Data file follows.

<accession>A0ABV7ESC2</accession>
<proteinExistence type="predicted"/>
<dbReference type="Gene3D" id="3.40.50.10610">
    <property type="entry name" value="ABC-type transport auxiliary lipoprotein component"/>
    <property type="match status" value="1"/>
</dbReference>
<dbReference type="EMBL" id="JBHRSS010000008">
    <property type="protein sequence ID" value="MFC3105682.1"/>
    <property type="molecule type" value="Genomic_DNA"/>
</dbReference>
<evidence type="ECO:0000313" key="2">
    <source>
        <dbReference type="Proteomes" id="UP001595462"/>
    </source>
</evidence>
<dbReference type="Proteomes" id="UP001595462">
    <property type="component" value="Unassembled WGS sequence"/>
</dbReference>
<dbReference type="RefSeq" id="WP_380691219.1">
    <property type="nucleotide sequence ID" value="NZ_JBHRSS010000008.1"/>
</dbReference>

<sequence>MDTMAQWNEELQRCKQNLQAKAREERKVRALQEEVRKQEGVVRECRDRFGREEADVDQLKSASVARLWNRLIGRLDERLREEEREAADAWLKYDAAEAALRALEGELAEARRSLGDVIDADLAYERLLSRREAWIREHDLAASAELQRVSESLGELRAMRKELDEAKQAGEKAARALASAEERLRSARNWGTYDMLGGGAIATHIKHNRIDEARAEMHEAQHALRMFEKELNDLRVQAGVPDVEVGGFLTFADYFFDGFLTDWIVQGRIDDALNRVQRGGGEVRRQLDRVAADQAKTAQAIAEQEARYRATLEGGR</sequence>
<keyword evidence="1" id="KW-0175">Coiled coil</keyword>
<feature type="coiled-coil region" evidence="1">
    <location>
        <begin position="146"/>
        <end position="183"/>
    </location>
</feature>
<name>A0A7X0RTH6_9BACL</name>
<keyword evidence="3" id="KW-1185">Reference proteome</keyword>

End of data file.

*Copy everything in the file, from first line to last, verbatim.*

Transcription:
<accession>A0ABV7ESC2</accession>
<proteinExistence type="predicted"/>
<dbReference type="Gene3D" id="3.40.50.10610">
    <property type="entry name" value="ABC-type transport auxiliary lipoprotein component"/>
    <property type="match status" value="1"/>
</dbReference>
<dbReference type="EMBL" id="JBHRSS010000008">
    <property type="protein sequence ID" value="MFC3105682.1"/>
    <property type="molecule type" value="Genomic_DNA"/>
</dbReference>
<evidence type="ECO:0000313" key="2">
    <source>
        <dbReference type="Proteomes" id="UP001595462"/>
    </source>
</evidence>
<dbReference type="Proteomes" id="UP001595462">
    <property type="component" value="Unassembled WGS sequence"/>
</dbReference>
<dbReference type="RefSeq" id="WP_380691219.1">
    <property type="nucleotide sequence ID" value="NZ_JBHRSS010000008.1"/>
</dbReference>

<sequence>MDTMAQWNEELQRCKQNLQAKAREERKVRALQEEVRKQEGVVRECRDRFGREEADVDQLKSASVARLWNRLIGRLDERLREEEREAADAWLKYDAAEAALRALEGELAEARRSLGDVIDADLAYERLLSRREAWIREHDLAASAELQRVSESLGELRAMRKELDEAKQAGEKAARALASAEERLRSARNWGTYDMLGGGAIATHIKHNRIDEARAEMHEAQHALRMFEKELNDLRVQAGVPDVEVGGFLTFADYFFDGFLTDWIVQGRIDDALNRVQRGGGEVRRQLDRVAADQAKTAQAIAEQEARYRATLEGGR</sequence>
<keyword evidence="1" id="KW-0175">Coiled coil</keyword>
<feature type="coiled-coil region" evidence="1">
    <location>
        <begin position="146"/>
        <end position="183"/>
    </location>
</feature>
<name>A0A7X0RTH6_9BACL</name>
<keyword evidence="3" id="KW-1185">Reference proteome</keyword>